Jessica Fuhl at Sage.com lists five key ways to help successfully manage a multigenerational workforce:
Study your company’s demographics
- Know who your employees are and train your managers to recognize and adapt to the needs and differences between generations and tailor to leadership and communications to meet the needs of their teams.
Don’t play up to the stereotypes
- Younger employees might think that older generations are inflexible technophobes, while the older generations might perceive Generations Y and Z as spoilt, job-hopping kids, surgically attached to their mobile phones. These stereotypes are little more than sweeping generalisations and are not conducive to helping people to work together.
- Mixed aged teams bring a wealth of opportunity to any business – fresh thinking coupled with experience can produce highly effective teams and work.
Encourage collaborative working
- Traditionalists and Baby Boomers take instruction from above and manage those below.
- Generation X like to make their own imprint on their work and are pretty self-sufficient.
- Meanwhile, Generation Y and Z, while being extremely ambitious, need regular feedback from their managers and like to work in teams.
- It doesn’t mean that these generations are incompatible. On the contrary, they have much to learn from each other and to offer each other.
Enable cross-generational mentoring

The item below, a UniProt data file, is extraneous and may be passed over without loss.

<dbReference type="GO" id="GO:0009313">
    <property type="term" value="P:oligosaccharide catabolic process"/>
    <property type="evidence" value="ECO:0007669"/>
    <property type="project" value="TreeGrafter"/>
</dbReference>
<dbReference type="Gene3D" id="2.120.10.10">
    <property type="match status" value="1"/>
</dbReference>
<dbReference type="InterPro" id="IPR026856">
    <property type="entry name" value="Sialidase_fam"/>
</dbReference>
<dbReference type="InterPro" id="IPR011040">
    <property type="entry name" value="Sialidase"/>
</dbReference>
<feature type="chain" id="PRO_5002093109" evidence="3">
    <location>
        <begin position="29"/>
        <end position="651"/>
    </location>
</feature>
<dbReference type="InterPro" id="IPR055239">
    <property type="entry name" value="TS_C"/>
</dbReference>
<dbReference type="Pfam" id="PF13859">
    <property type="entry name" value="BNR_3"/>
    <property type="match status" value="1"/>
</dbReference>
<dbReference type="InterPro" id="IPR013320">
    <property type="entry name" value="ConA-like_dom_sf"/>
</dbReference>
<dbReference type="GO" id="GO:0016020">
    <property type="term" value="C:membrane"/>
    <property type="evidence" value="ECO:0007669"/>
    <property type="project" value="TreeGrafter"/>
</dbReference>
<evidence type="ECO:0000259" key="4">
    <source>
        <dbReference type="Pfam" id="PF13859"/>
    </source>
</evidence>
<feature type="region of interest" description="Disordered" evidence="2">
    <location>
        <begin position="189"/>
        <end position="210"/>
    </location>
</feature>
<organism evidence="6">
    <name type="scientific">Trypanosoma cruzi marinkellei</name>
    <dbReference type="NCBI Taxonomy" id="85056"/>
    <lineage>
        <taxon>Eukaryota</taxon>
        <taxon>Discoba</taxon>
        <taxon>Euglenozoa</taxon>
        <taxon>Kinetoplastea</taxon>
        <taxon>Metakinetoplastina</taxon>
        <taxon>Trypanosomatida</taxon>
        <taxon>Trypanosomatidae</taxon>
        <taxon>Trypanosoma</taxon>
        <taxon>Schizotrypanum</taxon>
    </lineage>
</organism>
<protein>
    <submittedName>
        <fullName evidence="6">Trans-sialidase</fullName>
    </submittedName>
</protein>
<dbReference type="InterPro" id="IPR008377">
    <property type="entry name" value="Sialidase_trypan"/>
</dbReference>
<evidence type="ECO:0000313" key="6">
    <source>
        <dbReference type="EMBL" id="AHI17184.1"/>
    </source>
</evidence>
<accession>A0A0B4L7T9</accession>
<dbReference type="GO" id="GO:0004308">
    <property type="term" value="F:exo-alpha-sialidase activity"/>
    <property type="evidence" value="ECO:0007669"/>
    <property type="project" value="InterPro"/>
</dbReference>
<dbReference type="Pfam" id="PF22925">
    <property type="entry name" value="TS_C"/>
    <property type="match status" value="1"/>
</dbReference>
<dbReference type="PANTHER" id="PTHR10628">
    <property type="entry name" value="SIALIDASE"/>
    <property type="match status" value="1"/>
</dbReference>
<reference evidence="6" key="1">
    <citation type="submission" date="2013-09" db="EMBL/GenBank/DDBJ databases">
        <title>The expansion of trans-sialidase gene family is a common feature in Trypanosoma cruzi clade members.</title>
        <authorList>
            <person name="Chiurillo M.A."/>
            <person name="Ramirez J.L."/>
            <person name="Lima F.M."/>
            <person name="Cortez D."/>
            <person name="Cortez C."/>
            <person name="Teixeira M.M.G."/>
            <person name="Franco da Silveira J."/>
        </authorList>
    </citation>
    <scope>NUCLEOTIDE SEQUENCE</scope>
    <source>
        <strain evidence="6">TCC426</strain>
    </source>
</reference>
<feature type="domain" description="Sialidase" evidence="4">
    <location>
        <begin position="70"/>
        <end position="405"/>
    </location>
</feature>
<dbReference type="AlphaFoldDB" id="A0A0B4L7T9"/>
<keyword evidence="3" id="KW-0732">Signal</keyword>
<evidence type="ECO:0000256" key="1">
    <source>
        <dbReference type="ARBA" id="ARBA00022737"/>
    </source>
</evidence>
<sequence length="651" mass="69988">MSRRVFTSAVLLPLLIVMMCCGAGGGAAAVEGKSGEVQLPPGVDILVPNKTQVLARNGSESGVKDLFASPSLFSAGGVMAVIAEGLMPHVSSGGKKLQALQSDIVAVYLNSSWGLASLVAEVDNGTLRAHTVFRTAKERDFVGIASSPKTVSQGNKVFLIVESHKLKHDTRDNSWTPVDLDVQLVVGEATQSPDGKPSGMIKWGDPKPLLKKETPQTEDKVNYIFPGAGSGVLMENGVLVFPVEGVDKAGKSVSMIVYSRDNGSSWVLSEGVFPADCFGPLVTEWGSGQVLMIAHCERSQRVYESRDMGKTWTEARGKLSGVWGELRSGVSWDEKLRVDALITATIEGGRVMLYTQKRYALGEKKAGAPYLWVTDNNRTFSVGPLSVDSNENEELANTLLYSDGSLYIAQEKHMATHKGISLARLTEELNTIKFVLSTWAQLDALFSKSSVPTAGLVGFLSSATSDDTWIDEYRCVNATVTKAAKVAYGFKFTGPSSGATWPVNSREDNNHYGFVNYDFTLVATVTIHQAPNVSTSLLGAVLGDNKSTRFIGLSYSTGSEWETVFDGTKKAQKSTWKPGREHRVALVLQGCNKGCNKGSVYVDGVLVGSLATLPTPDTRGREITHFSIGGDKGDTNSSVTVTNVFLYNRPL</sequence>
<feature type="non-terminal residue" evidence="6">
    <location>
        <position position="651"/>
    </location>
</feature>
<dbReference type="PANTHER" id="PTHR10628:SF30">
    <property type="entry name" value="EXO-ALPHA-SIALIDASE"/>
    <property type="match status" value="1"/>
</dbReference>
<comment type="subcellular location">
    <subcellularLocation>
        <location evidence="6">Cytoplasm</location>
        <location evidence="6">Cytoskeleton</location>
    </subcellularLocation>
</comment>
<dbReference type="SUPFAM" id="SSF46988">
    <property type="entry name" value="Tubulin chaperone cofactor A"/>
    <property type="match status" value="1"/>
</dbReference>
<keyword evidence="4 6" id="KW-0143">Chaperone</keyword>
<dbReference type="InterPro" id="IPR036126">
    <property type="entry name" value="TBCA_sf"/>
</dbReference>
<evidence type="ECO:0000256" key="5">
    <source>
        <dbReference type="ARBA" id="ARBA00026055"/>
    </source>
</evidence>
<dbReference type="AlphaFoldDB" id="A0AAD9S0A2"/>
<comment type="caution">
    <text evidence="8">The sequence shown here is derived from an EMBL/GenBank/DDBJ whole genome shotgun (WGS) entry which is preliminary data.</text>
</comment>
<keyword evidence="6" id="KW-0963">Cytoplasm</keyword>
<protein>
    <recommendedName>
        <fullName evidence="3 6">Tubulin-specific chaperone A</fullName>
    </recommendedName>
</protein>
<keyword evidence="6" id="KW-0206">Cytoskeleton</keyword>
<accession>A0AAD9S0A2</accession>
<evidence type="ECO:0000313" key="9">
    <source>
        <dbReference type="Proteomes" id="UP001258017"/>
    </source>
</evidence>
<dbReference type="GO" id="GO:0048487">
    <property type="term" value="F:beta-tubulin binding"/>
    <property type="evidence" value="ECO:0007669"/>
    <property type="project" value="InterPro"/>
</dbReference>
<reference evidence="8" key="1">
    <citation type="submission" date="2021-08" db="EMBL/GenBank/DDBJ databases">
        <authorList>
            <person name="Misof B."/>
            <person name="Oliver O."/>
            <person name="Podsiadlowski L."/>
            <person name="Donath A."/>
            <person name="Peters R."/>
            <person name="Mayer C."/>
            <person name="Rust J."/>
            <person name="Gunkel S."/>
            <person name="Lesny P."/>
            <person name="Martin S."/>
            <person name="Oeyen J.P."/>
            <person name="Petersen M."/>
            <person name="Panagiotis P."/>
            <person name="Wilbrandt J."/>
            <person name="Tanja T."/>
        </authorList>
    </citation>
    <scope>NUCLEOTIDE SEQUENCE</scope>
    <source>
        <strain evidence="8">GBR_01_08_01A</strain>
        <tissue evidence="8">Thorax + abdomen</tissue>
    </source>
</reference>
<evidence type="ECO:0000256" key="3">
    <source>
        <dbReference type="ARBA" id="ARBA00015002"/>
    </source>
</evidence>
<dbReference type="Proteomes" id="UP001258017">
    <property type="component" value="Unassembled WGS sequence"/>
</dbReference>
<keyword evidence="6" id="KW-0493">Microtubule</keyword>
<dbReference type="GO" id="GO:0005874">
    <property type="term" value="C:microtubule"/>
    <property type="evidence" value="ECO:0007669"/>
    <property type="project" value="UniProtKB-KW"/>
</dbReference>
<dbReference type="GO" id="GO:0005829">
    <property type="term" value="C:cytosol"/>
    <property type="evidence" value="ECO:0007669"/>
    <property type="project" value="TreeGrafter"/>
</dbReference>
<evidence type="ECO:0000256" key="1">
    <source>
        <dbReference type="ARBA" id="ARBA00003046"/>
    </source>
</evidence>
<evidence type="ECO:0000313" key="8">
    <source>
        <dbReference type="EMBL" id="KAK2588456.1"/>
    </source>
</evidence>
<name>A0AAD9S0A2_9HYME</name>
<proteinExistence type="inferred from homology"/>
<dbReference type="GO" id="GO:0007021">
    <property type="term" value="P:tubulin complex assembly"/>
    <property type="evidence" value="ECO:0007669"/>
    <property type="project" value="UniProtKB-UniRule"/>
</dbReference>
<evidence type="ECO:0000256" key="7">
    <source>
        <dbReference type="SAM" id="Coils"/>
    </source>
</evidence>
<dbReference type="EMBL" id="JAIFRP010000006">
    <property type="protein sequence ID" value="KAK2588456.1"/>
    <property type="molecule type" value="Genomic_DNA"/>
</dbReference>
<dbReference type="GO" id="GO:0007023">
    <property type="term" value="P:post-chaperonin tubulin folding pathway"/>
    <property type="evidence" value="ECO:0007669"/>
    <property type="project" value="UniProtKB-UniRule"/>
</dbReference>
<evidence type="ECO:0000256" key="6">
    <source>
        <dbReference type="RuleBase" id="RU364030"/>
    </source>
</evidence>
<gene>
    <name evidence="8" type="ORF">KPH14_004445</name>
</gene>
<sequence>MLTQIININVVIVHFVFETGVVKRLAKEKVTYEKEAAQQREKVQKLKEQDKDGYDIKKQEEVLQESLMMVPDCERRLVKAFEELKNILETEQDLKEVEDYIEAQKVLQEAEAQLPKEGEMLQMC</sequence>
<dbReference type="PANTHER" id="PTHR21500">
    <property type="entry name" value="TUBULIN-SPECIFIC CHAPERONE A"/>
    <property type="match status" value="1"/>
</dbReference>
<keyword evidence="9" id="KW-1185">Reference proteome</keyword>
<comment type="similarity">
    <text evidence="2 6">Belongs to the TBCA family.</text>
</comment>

- Create a reciprocal mentoring program where younger employees can teach older ones how to use social media to drive business results, and older generations can provide mentoring regarding interpersonal skills and communication.
- Generation Z are praised for their mastering of all things digital but many lack the social skills needed to build relationships with business partners internally and externally.
- In addition, the more experienced employee can also share institutional knowledge with the younger worker.
Accommodate personal needs and aspirations
- Workers of different generations are at different stages of their lives and want different things from their careers.
- Focus on results as opposed to the paths taken to get there
Andrea Boatman, AIHR
Discovering how to manage a multigenerational workforce certainly has its challenges, but it is also rewarding for your organization. Leveraging the age-related differences provides a sound talent pipeline to support business sustainability. The key is to communicate openly, honestly, and transparently to build an atmosphere where people feel included and respected. This provides a positive employee experience and enables individuals to fulfill their professional needs and potential.